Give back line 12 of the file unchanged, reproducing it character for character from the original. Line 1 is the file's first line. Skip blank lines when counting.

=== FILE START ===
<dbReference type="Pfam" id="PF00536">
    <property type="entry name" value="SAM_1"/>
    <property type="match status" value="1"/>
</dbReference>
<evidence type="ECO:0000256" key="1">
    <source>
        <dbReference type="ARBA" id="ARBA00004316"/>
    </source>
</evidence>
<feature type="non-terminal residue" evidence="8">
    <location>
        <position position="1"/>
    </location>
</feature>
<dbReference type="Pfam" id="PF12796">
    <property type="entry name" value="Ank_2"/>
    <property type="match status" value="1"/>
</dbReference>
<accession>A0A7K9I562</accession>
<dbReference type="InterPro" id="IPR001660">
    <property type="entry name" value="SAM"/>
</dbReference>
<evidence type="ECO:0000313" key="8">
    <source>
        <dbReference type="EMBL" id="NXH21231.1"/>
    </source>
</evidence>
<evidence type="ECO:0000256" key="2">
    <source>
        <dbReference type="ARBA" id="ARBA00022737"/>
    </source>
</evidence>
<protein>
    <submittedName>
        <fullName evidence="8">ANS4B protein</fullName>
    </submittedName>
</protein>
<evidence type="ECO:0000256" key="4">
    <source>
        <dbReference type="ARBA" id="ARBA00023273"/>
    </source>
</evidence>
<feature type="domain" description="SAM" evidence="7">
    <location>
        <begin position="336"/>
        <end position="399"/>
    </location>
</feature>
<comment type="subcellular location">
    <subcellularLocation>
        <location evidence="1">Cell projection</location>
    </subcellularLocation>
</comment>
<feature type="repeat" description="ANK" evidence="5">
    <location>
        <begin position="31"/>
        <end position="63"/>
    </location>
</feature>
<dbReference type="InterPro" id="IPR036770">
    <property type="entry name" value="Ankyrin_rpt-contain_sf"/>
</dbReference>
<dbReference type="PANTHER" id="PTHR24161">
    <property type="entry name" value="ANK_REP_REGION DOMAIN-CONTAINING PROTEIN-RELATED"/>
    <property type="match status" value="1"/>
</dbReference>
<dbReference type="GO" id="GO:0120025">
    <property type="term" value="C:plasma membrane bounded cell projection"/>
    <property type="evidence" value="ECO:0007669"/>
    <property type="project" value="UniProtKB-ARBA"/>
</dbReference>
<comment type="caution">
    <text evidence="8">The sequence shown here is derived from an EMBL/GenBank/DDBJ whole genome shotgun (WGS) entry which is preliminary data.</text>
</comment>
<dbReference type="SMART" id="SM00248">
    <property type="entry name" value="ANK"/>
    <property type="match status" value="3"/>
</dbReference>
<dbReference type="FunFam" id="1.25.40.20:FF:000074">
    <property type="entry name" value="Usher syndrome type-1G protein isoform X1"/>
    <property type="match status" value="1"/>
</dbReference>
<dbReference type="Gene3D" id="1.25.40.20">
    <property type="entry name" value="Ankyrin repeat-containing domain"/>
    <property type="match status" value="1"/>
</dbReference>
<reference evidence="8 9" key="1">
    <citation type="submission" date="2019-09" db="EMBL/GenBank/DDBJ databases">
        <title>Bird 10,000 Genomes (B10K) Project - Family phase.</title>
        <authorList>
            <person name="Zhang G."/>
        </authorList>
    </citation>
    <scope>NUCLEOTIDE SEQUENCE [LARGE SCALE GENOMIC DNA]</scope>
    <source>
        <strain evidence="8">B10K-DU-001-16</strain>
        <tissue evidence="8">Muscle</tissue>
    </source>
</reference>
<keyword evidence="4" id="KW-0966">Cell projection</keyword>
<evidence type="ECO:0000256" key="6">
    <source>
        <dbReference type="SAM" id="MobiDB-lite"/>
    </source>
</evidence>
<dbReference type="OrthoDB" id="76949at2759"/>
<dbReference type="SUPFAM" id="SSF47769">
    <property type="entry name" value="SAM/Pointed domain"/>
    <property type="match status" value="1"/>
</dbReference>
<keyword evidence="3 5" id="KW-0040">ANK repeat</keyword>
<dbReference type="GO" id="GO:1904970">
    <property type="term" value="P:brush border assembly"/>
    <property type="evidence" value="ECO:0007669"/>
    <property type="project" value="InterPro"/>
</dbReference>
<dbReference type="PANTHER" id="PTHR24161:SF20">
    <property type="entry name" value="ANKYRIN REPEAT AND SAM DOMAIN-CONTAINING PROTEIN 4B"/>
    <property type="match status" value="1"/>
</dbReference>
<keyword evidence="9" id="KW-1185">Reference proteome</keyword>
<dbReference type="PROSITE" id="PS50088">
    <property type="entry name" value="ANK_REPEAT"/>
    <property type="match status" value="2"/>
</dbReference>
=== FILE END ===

        <position position="1"/>